CHC trial: Prosecutor says Kong Hee lied for years to conceal fund misuse

CHC trial: Prosecutor says Kong Hee lied for years to conceal fund misuse

A series of lies and deceptions.

That was how the prosecution summed up City Harvest Church (CHC) founder Kong Hee's evidence as it wrapped up the cross-examination yesterday.

Here are the main points of the prosecution's case over the course of the cross-examination, as outlined by Deputy Public Prosecutor Christopher Ong, and Kong's response to them:

LIES

Mr Ong: You were, in fact, in the financing of the Crossover Project including the bonds. You had been lying to this court when you say that you were not involved because you want to distance yourself from the bond transactions which you approved.

Kong: I disagree. The documentary evidence is clear that I approved it, and I don't deny it, but subjected to lawyers and auditors okaying it.

Ultimately, the relevant board and directors have to approve.

LIES

Mr Ong: When you told the church members that other fund managers had been considered, you were deliberately lying to cover up the fact that fund manager AMAC had been chosen to ensure that the bond transaction went through.

Kong: I disagree.

LIES

Mr Ong: You are lying when you say that the Xtron and Firna bonds were for dual purposes, that is, to maximise returns as well as to serve some other purpose.

Kong: I disagree, because the returns did come back to the church, and it was clear in my correspondence with the team, and in the discussions with the professionals that the dual purpose was very evident.

LIES

Mr Ong: There was never any intention for this sham transaction to create legally-enforceable obligations. Despite all this, you lied to CHC's auditors, lawyers, the Commercial Affairs Department (CAD) and this court that the sham transactions were genuine investments.

Kong: I disagree. We have professionals like auditors and lawyers so that they could advise us and tell us if a transaction is legal or it's a sham.

I can't fool the auditors or the lawyers, especially when they have visibility on both sides.

LIES

Mr Ong: You consistently lied to the CAD and this court when you claimed that Mr Wahju Hanafi had given a personal guarantee to underwrite the Crossover Project's expenses in 2002. The personal guarantee signed by Mr Hanafi in 2010 was just a sham to justify the inflow of funds (back to the church).

Kong: I'm not a financial person, and until the relevant time I don't know the significance of the formalised, documented personal guarantee.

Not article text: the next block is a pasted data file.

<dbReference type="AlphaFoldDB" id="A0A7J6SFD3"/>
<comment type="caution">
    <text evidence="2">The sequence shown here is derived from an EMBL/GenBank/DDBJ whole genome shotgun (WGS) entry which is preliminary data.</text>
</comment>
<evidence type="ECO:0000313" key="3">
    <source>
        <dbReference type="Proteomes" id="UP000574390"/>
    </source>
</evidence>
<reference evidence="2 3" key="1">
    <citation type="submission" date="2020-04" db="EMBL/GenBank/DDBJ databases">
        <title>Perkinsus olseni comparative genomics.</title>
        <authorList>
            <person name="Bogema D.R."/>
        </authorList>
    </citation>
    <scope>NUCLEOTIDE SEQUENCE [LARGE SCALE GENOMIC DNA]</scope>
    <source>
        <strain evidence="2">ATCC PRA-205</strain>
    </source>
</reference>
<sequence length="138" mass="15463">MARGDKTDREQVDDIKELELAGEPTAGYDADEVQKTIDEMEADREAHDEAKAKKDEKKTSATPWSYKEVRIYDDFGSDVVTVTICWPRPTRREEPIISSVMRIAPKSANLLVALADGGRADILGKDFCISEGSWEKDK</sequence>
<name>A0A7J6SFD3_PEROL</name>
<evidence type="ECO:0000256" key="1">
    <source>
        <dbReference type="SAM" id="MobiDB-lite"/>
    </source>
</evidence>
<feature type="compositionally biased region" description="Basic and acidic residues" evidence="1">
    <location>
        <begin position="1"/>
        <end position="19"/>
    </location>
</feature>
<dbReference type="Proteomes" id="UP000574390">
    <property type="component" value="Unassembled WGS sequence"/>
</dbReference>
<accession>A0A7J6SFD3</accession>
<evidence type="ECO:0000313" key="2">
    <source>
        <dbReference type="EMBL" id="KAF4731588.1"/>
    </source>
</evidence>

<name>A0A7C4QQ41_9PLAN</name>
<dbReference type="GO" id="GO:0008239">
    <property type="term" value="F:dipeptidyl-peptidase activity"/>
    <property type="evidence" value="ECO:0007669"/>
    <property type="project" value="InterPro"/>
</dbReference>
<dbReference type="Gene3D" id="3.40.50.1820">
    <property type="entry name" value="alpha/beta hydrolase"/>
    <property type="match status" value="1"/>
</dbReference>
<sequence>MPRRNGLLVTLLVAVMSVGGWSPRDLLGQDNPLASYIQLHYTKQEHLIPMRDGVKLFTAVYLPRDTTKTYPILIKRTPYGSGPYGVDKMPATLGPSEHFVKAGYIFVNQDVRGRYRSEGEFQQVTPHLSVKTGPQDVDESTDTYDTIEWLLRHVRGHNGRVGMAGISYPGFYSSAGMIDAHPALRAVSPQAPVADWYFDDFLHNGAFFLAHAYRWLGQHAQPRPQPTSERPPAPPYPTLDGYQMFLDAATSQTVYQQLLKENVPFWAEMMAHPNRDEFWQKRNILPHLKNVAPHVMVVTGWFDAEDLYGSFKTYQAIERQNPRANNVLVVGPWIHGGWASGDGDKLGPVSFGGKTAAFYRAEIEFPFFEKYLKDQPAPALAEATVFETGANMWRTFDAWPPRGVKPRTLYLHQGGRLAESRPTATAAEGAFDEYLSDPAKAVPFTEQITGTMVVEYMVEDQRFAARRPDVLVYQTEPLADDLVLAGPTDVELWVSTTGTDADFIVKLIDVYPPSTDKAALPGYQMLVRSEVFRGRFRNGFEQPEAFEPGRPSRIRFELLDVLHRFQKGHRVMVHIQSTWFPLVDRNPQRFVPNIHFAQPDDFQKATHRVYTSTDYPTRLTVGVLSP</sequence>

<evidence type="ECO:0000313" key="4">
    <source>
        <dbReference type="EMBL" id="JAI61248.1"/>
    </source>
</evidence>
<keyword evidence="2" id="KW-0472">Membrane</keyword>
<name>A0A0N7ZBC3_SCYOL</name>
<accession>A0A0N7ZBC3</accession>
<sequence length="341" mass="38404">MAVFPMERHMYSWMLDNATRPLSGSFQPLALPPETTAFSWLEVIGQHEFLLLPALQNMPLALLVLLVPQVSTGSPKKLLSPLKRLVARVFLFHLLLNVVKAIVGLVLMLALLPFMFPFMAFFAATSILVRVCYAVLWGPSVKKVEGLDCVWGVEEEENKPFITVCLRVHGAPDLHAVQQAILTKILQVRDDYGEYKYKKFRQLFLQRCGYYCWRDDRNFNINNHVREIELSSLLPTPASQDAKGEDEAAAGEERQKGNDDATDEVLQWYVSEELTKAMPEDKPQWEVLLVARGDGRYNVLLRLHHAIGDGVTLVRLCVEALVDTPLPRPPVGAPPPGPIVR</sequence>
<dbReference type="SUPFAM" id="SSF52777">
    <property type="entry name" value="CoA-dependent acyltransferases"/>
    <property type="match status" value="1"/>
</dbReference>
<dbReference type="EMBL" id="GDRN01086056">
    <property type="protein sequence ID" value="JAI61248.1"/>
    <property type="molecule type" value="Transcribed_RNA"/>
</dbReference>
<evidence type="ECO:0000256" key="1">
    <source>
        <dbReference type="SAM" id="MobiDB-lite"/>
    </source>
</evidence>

But what I do know is Mr Hanafi gave a pledge and it was not a sham, because when the time came when we needed him to make good his promise, he tried.We also tried to help him. And at the end, he did make good.

LIES

Mr Ong: You engaged in a series of lies and deceptions over the years to conceal and facilitate the misuse of the church's building fund by you and your co-accused.

Kong: I disagree. And if it's true, then (accounting firm) Baker Tilly must be my accomplice, because they knew that the building fund had been used for this and they didn't say it was unauthorised.

Kong's lawyer, Mr Edwin Tong, will continue with the re-examination today.

About the case 

City Harvest Church founder Kong Hee and five others are on trial for allegedly misusing church funds through sham bonds. This includes $24 million to allegedly fund the music career of Kong's wife Ho Yeow Sun, whose stage name is Sun Ho, and another $26.6 million to allegedly cover up the first amount.

They are said to have done this through music production firm Xtron and glass manufacturer Firna, run by long-time supporters of the church.

Kong, former board member John Lam, finance manager Sharon Tan, ex-fund manager Chew Eng Han, deputy senior pastor Tan Ye Peng and former finance manager Serina Wee face charges of criminal breach of trust and/or falsifying accounts.

Prosecutors had sought to show how Xtron and Firna directors simply did the accused's bidding.The defence has argued that the transactions were legitimate, with the accused acting "in good faith" on the advice of lawyers and auditors.

This article was published on Sept 10 in The New Paper.

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